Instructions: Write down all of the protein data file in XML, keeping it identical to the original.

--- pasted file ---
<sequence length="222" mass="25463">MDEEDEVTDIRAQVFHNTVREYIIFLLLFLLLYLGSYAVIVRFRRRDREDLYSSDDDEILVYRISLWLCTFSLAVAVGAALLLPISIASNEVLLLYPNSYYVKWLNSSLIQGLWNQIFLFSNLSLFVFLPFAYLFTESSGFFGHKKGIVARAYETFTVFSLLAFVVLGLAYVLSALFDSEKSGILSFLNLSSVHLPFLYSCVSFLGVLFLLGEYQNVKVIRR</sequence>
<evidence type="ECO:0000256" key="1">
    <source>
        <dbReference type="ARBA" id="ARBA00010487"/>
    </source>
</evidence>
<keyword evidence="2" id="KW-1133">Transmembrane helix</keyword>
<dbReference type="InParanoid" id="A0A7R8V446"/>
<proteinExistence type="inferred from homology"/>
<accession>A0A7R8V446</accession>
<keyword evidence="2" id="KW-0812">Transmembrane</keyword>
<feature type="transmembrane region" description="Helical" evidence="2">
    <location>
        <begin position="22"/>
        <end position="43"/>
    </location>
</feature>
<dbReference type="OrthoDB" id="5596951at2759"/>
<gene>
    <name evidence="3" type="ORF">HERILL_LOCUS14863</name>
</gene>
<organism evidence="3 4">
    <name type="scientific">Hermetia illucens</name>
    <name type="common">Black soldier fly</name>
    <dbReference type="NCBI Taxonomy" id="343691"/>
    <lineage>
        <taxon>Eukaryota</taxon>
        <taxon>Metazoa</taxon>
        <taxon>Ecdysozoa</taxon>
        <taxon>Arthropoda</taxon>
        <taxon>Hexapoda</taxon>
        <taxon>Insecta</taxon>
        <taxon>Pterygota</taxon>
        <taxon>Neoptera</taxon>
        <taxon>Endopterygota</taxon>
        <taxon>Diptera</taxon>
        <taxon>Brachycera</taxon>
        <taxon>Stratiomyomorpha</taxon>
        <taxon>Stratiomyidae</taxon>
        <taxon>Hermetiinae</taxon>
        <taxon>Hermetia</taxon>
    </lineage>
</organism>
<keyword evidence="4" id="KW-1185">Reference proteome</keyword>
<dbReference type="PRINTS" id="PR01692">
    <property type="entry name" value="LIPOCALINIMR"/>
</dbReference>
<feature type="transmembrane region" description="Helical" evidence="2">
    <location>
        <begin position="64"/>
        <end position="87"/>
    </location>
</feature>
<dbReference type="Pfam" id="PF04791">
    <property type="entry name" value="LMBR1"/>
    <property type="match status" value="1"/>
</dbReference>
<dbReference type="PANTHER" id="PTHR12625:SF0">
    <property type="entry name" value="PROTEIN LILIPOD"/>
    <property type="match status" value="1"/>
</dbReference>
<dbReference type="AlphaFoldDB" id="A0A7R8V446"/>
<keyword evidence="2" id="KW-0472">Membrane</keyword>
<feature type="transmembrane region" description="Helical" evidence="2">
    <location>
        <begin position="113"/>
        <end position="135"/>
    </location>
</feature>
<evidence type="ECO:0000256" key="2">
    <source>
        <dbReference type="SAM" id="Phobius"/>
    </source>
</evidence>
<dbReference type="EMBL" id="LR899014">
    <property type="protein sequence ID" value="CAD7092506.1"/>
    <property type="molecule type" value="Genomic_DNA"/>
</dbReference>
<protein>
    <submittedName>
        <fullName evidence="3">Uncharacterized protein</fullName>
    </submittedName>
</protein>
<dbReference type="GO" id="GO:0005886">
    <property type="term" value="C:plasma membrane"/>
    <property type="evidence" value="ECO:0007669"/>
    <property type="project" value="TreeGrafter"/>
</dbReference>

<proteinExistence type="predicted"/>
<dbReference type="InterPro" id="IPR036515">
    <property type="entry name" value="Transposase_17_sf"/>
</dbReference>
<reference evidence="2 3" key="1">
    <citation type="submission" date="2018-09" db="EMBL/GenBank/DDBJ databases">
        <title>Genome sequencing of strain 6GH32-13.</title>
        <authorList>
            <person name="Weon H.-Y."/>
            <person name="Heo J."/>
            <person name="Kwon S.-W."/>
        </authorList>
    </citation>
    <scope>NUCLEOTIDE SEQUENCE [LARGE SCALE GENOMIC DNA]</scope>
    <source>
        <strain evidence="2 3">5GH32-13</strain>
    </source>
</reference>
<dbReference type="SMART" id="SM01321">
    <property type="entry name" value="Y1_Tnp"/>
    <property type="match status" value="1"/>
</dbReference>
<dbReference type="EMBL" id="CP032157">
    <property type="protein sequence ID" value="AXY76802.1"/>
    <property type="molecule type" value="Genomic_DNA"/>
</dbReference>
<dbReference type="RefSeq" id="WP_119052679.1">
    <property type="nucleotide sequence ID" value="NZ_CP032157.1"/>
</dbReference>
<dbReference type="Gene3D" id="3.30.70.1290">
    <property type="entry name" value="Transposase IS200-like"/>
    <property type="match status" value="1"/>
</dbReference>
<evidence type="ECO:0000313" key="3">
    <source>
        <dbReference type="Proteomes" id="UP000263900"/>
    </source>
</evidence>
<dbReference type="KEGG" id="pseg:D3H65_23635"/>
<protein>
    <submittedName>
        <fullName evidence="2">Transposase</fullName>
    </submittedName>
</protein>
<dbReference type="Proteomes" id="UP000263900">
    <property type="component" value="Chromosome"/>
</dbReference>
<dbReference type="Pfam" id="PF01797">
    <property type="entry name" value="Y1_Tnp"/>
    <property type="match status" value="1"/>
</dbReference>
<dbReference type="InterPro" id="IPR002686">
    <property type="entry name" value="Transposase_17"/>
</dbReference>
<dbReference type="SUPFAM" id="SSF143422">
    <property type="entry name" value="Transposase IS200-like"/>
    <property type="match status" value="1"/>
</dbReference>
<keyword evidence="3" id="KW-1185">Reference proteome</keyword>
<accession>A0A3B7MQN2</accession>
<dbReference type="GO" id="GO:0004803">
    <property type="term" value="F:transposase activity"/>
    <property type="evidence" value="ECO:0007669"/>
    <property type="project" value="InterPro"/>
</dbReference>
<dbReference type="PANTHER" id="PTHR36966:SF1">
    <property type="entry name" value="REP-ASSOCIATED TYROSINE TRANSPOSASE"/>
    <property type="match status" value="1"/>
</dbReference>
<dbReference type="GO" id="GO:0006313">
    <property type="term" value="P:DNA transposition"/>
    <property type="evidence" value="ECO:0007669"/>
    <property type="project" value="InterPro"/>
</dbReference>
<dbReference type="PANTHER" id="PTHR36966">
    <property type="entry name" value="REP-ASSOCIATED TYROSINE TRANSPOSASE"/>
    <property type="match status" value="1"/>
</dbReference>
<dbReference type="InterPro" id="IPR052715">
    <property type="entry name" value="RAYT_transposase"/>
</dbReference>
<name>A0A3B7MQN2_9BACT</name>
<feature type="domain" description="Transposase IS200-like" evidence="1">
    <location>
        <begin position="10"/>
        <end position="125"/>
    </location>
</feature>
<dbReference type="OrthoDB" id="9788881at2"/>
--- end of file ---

<sequence length="222" mass="25463">MDEEDEVTDIRAQVFHNTVREYIIFLLLFLLLYLGSYAVIVRFRRRDREDLYSSDDDEILVYRISLWLCTFSLAVAVGAALLLPISIASNEVLLLYPNSYYVKWLNSSLIQGLWNQIFLFSNLSLFVFLPFAYLFTESSGFFGHKKGIVARAYETFTVFSLLAFVVLGLAYVLSALFDSEKSGILSFLNLSSVHLPFLYSCVSFLGVLFLLGEYQNVKVIRR</sequence>
<evidence type="ECO:0000256" key="1">
    <source>
        <dbReference type="ARBA" id="ARBA00010487"/>
    </source>
</evidence>
<keyword evidence="2" id="KW-1133">Transmembrane helix</keyword>
<dbReference type="InParanoid" id="A0A7R8V446"/>
<proteinExistence type="inferred from homology"/>
<accession>A0A7R8V446</accession>
<keyword evidence="2" id="KW-0812">Transmembrane</keyword>
<feature type="transmembrane region" description="Helical" evidence="2">
    <location>
        <begin position="22"/>
        <end position="43"/>
    </location>
</feature>
<dbReference type="OrthoDB" id="5596951at2759"/>
<gene>
    <name evidence="3" type="ORF">HERILL_LOCUS14863</name>
</gene>
<organism evidence="3 4">
    <name type="scientific">Hermetia illucens</name>
    <name type="common">Black soldier fly</name>
    <dbReference type="NCBI Taxonomy" id="343691"/>
    <lineage>
        <taxon>Eukaryota</taxon>
        <taxon>Metazoa</taxon>
        <taxon>Ecdysozoa</taxon>
        <taxon>Arthropoda</taxon>
        <taxon>Hexapoda</taxon>
        <taxon>Insecta</taxon>
        <taxon>Pterygota</taxon>
        <taxon>Neoptera</taxon>
        <taxon>Endopterygota</taxon>
        <taxon>Diptera</taxon>
        <taxon>Brachycera</taxon>
        <taxon>Stratiomyomorpha</taxon>
        <taxon>Stratiomyidae</taxon>
        <taxon>Hermetiinae</taxon>
        <taxon>Hermetia</taxon>
    </lineage>
</organism>
<keyword evidence="4" id="KW-1185">Reference proteome</keyword>
<dbReference type="PRINTS" id="PR01692">
    <property type="entry name" value="LIPOCALINIMR"/>
</dbReference>
<feature type="transmembrane region" description="Helical" evidence="2">
    <location>
        <begin position="64"/>
        <end position="87"/>
    </location>
</feature>
<dbReference type="Pfam" id="PF04791">
    <property type="entry name" value="LMBR1"/>
    <property type="match status" value="1"/>
</dbReference>
<dbReference type="PANTHER" id="PTHR12625:SF0">
    <property type="entry name" value="PROTEIN LILIPOD"/>
    <property type="match status" value="1"/>
</dbReference>
<dbReference type="AlphaFoldDB" id="A0A7R8V446"/>
<keyword evidence="2" id="KW-0472">Membrane</keyword>
<feature type="transmembrane region" description="Helical" evidence="2">
    <location>
        <begin position="113"/>
        <end position="135"/>
    </location>
</feature>
<evidence type="ECO:0000256" key="2">
    <source>
        <dbReference type="SAM" id="Phobius"/>
    </source>
</evidence>
<dbReference type="EMBL" id="LR899014">
    <property type="protein sequence ID" value="CAD7092506.1"/>
    <property type="molecule type" value="Genomic_DNA"/>
</dbReference>
<protein>
    <submittedName>
        <fullName evidence="3">Uncharacterized protein</fullName>
    </submittedName>
</protein>
<dbReference type="GO" id="GO:0005886">
    <property type="term" value="C:plasma membrane"/>
    <property type="evidence" value="ECO:0007669"/>
    <property type="project" value="TreeGrafter"/>
</dbReference>

<proteinExistence type="predicted"/>
<dbReference type="InterPro" id="IPR036515">
    <property type="entry name" value="Transposase_17_sf"/>
</dbReference>
<reference evidence="2 3" key="1">
    <citation type="submission" date="2018-09" db="EMBL/GenBank/DDBJ databases">
        <title>Genome sequencing of strain 6GH32-13.</title>
        <authorList>
            <person name="Weon H.-Y."/>
            <person name="Heo J."/>
            <person name="Kwon S.-W."/>
        </authorList>
    </citation>
    <scope>NUCLEOTIDE SEQUENCE [LARGE SCALE GENOMIC DNA]</scope>
    <source>
        <strain evidence="2 3">5GH32-13</strain>
    </source>
</reference>
<dbReference type="SMART" id="SM01321">
    <property type="entry name" value="Y1_Tnp"/>
    <property type="match status" value="1"/>
</dbReference>
<dbReference type="EMBL" id="CP032157">
    <property type="protein sequence ID" value="AXY76802.1"/>
    <property type="molecule type" value="Genomic_DNA"/>
</dbReference>
<dbReference type="RefSeq" id="WP_119052679.1">
    <property type="nucleotide sequence ID" value="NZ_CP032157.1"/>
</dbReference>
<dbReference type="Gene3D" id="3.30.70.1290">
    <property type="entry name" value="Transposase IS200-like"/>
    <property type="match status" value="1"/>
</dbReference>
<evidence type="ECO:0000313" key="3">
    <source>
        <dbReference type="Proteomes" id="UP000263900"/>
    </source>
</evidence>
<dbReference type="KEGG" id="pseg:D3H65_23635"/>
<protein>
    <submittedName>
        <fullName evidence="2">Transposase</fullName>
    </submittedName>
</protein>
<dbReference type="Proteomes" id="UP000263900">
    <property type="component" value="Chromosome"/>
</dbReference>
<dbReference type="Pfam" id="PF01797">
    <property type="entry name" value="Y1_Tnp"/>
    <property type="match status" value="1"/>
</dbReference>
<dbReference type="InterPro" id="IPR002686">
    <property type="entry name" value="Transposase_17"/>
</dbReference>
<dbReference type="SUPFAM" id="SSF143422">
    <property type="entry name" value="Transposase IS200-like"/>
    <property type="match status" value="1"/>
</dbReference>
<keyword evidence="3" id="KW-1185">Reference proteome</keyword>
<accession>A0A3B7MQN2</accession>
<dbReference type="GO" id="GO:0004803">
    <property type="term" value="F:transposase activity"/>
    <property type="evidence" value="ECO:0007669"/>
    <property type="project" value="InterPro"/>
</dbReference>
<dbReference type="PANTHER" id="PTHR36966:SF1">
    <property type="entry name" value="REP-ASSOCIATED TYROSINE TRANSPOSASE"/>
    <property type="match status" value="1"/>
</dbReference>
<dbReference type="GO" id="GO:0006313">
    <property type="term" value="P:DNA transposition"/>
    <property type="evidence" value="ECO:0007669"/>
    <property type="project" value="InterPro"/>
</dbReference>
<dbReference type="PANTHER" id="PTHR36966">
    <property type="entry name" value="REP-ASSOCIATED TYROSINE TRANSPOSASE"/>
    <property type="match status" value="1"/>
</dbReference>
<dbReference type="InterPro" id="IPR052715">
    <property type="entry name" value="RAYT_transposase"/>
</dbReference>
<name>A0A3B7MQN2_9BACT</name>
<feature type="domain" description="Transposase IS200-like" evidence="1">
    <location>
        <begin position="10"/>
        <end position="125"/>
    </location>
</feature>
<dbReference type="OrthoDB" id="9788881at2"/>